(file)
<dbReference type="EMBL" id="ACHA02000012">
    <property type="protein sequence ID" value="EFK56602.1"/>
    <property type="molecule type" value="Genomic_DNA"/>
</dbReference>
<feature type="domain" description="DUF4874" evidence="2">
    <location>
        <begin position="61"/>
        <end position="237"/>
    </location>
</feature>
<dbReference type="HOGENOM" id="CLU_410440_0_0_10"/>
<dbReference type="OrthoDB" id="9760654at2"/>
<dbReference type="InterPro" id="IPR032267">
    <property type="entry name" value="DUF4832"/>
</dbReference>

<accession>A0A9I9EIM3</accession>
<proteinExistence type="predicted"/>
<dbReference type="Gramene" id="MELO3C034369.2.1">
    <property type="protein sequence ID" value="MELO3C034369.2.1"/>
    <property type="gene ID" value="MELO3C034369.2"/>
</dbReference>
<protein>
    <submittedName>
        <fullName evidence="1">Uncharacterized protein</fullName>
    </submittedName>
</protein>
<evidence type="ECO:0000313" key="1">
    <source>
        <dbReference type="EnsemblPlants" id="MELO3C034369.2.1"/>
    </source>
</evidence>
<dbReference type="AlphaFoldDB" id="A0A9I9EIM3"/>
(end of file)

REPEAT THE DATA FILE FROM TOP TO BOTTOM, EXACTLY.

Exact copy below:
<dbReference type="EMBL" id="ACHA02000012">
    <property type="protein sequence ID" value="EFK56602.1"/>
    <property type="molecule type" value="Genomic_DNA"/>
</dbReference>
<feature type="domain" description="DUF4874" evidence="2">
    <location>
        <begin position="61"/>
        <end position="237"/>
    </location>
</feature>
<dbReference type="HOGENOM" id="CLU_410440_0_0_10"/>
<dbReference type="OrthoDB" id="9760654at2"/>
<dbReference type="InterPro" id="IPR032267">
    <property type="entry name" value="DUF4832"/>
</dbReference>

<accession>A0A9I9EIM3</accession>
<proteinExistence type="predicted"/>
<dbReference type="Gramene" id="MELO3C034369.2.1">
    <property type="protein sequence ID" value="MELO3C034369.2.1"/>
    <property type="gene ID" value="MELO3C034369.2"/>
</dbReference>
<protein>
    <submittedName>
        <fullName evidence="1">Uncharacterized protein</fullName>
    </submittedName>
</protein>
<evidence type="ECO:0000313" key="1">
    <source>
        <dbReference type="EnsemblPlants" id="MELO3C034369.2.1"/>
    </source>
</evidence>
<dbReference type="AlphaFoldDB" id="A0A9I9EIM3"/>